Saint Christopher is venerated by several Christian denominations as a martyr killed in the reign of the 3rd century Roman emperor Decius (reigned 249–251) or alternatively under the emperor Maximinus Daia (reigned 308–313). There appears to be confusion due to the similarity in names “Decius” and “Daia”. Churches and monasteries were named after him by the 7th century.

His most famous legend tells that he carried a child, who was unknown to him, across a river before the child revealed himself as Christ. Therefore, he is the patron saint of travellers, and small images of him are often worn around the neck, on a bracelet, carried in a pocket, or placed in vehicles by Christians. Probably the most important source of the historicity of Christophers is a stone inscription published by Louis Duchesne in 1878.

The copy of the stone inscription and the first publication took place on 7 April 1877 by Matthieu Paranikas in the Anatolia magazine in Constantinople. The stone of the size of 2 x 1 m was found in the ruins of a church in the ancient Chalcedon. The inscription bears witness to the laying of the foundation stone, the construction and the consecration of a church in the name of ‘Saint Christopher’s Martyrdom.’

The inscription also bears witness to the chronological dates from the laying of the foundation stone to the consecration of the church; the construction of this Christophorus church dates back exactly to the time of the 4th Ecumenical Council, the Council of Chalcedon. The inscription also mentions the names of the state ministers of the Byzantine Empire and those church ministers who were involved in the laying of the foundation stone, the construction or the consecration of the church. The inscription reads as follows:

With God was laid the cornerstone of the martyrdom of Saint Christopher in the third indiction in the month of May under the Consulate of the illustrious Protogenes and Asturius under the Emperor Theodosius II and Bishop Eulalios of Chalcedon. But it was built by the venerable chamberlain Euphemidus, and the consecration took place at the end of the fifth indiction in the month of September, on the 22nd., under the consulate of the illustrious Sporacius and Herculanus.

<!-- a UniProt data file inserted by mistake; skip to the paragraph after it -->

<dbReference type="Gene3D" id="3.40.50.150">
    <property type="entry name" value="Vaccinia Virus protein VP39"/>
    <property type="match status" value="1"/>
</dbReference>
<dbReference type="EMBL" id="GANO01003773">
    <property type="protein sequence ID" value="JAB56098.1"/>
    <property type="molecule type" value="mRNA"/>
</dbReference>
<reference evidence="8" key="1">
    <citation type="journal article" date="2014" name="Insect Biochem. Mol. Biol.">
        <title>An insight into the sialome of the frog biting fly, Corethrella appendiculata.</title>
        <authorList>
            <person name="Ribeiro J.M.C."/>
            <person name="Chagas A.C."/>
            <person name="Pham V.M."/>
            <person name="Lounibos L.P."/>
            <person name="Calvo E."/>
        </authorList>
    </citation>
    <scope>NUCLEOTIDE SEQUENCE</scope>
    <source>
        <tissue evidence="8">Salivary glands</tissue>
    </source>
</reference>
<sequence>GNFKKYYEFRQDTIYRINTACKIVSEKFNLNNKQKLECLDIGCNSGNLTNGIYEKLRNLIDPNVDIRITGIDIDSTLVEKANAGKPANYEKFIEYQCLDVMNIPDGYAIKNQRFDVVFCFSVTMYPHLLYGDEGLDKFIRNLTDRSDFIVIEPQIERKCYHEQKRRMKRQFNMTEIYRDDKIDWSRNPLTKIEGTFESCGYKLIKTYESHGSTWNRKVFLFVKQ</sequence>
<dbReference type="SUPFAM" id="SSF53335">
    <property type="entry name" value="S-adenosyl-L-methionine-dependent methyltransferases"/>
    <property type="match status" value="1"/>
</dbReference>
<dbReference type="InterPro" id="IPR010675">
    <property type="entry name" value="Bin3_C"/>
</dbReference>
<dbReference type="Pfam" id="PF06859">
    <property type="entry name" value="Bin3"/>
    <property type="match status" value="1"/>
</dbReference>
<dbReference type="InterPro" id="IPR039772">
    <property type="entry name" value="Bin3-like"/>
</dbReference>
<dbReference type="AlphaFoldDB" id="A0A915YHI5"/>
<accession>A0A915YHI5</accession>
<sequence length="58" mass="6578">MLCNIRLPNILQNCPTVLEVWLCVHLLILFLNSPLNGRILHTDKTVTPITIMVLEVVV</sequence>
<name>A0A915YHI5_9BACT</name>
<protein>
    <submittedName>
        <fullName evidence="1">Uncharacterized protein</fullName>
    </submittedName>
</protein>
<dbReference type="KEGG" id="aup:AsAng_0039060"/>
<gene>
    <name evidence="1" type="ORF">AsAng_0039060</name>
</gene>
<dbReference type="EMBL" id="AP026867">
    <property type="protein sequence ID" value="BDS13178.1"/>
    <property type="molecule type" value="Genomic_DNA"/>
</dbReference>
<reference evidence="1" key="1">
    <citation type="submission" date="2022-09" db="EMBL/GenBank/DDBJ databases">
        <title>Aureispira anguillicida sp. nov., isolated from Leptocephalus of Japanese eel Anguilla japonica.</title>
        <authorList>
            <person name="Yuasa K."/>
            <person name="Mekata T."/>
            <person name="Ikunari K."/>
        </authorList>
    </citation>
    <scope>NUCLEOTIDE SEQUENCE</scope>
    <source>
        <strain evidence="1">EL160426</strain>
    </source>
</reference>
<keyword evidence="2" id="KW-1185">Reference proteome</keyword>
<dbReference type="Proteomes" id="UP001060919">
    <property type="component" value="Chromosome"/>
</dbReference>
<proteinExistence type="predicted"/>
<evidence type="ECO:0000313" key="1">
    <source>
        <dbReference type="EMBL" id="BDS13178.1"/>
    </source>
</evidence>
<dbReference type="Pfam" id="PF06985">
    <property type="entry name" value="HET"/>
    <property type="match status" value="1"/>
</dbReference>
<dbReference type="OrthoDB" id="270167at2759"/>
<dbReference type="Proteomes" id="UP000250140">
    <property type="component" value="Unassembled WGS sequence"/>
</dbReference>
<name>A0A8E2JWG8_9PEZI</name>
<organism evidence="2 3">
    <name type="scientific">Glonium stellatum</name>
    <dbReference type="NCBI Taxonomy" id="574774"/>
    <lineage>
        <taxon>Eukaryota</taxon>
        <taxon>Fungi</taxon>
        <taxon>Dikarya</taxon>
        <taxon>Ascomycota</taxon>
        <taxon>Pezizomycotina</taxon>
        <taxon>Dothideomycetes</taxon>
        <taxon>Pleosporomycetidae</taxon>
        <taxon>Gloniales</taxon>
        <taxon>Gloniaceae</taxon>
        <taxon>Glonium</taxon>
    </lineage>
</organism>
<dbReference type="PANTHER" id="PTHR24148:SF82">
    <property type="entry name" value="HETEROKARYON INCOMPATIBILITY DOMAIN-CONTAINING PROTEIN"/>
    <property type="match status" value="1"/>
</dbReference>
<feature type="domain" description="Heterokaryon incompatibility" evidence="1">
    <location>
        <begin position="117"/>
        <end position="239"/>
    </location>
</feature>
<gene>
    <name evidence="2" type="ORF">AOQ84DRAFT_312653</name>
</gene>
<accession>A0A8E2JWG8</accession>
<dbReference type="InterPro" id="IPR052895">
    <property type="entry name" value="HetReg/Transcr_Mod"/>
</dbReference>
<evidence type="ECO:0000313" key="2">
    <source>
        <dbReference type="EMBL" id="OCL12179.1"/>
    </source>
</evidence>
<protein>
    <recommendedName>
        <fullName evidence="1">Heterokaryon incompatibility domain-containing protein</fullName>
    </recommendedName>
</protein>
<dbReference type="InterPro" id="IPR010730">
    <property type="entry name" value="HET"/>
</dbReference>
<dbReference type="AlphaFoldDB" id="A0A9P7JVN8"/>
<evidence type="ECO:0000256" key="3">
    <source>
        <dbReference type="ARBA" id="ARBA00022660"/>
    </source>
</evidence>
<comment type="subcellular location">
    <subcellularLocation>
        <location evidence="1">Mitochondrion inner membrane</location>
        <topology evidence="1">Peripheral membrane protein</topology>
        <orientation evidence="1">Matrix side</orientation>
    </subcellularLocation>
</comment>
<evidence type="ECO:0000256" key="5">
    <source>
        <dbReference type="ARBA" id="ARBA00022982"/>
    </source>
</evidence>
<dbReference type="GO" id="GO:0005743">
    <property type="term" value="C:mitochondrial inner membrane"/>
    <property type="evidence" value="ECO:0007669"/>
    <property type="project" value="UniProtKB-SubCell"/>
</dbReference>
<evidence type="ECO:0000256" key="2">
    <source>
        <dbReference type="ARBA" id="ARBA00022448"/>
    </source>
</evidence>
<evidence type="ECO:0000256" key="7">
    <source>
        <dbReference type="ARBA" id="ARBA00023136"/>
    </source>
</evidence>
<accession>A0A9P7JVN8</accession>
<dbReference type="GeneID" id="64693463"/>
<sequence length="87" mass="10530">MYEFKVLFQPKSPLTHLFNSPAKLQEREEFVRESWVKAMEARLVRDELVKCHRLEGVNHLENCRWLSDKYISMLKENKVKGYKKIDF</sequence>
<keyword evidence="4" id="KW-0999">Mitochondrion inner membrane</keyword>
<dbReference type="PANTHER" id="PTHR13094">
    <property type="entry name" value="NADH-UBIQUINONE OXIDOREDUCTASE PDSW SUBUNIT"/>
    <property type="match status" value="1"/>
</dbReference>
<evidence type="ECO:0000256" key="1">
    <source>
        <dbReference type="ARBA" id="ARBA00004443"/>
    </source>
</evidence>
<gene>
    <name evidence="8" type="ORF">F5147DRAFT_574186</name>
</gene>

Fresco Saint Christophorus carries the Jesus child, Hoher Dom Mariä Heimsuchung, Augsburg Cathedral. The construction of this church, erected in honour of Saint Christopher, lasted from May 450 to Sept 22nd 452, where the consecration and dedication took place. The names of the mentioned personalities, the consuls, of Bishop Eulalius, are known from the history of the Fourth Ecumenical Council, which met during the construction period on the same ground to which our inscription belongs (Chalzedon 451). Theodosius II died two months after construction began. The church inscriptions commemorate the cubicularius Euphemius, often the founder or builder as the architect or construction leader.

Not far from the Church of St Christopher, which was under construction at the time, was the Basilica of St Euphemia, in which the Council took place; the consuls Protogenes and Sporacius, mentioned in the stone inscription, are mentioned in the Council Acts. This inscription attests to the veneration of Christophorus in the 5th century in Chalcedony and, consequently, the existence of Christophorus, who probably in the period of the Great Persecution in the 4th century suffered the martyrdom.

Then for the year 553 a bishop of Arkadiopolis in Lydia is testified, who had taken the name Christophorus. A nunnery in Galatia was consecrated to Saint Christopher around the year 600. The Roman Martyrology remembers him on 25 July. The Tridentine Calendar commemorated him on the same day only in private Masses.

By 1954 his commemoration had been extended to all Masses, but it was dropped in 1970 as part of the general reorganization of the calendar of the Roman rite as mandated by the motu proprio, Mysterii Paschalis. His commemoration was described to be not of Roman tradition, in view of the relatively late date (about 1550) and limited manner in which it was accepted into the Roman calendar, but his feast continues to be observed locally and in parishes and shrines throughout the world dedicated to his patronage.

St. Christopher is a widely popular saint, especially revered by athletes, mariners, ferrymen, and travellers. He is revered as one of the Fourteen Holy Helpers. He holds patronage of things related to travel and travellers against lightning and pestilence and patronage for archers; bachelors; boatmen; soldiers; bookbinders; epilepsy; floods; fruit dealers; fullers; gardeners; a holy death; mariners; market carriers; motorists and drivers; sailors; storms; surfers; toothache; mountaineering; and transportation workers.

Christopher is the patron saint of many places, including: Baden, Germany; Barga, Italy; Brunswick, Germany; Mecklenburg, Germany; Rab, Croatia; Roermond, The Netherlands; Saint Christopher’s Island (Saint Kitts); Toses in Catalonia, Spain; Mondim de Bastos, Portugal; Agrinion, Greece; Vilnius, Lithuania; Riga, Latvia; Havana, Cuba; San Cristóbal, Dominican Republic; Paete, Laguna, Philippines and Tivim, Goa, India.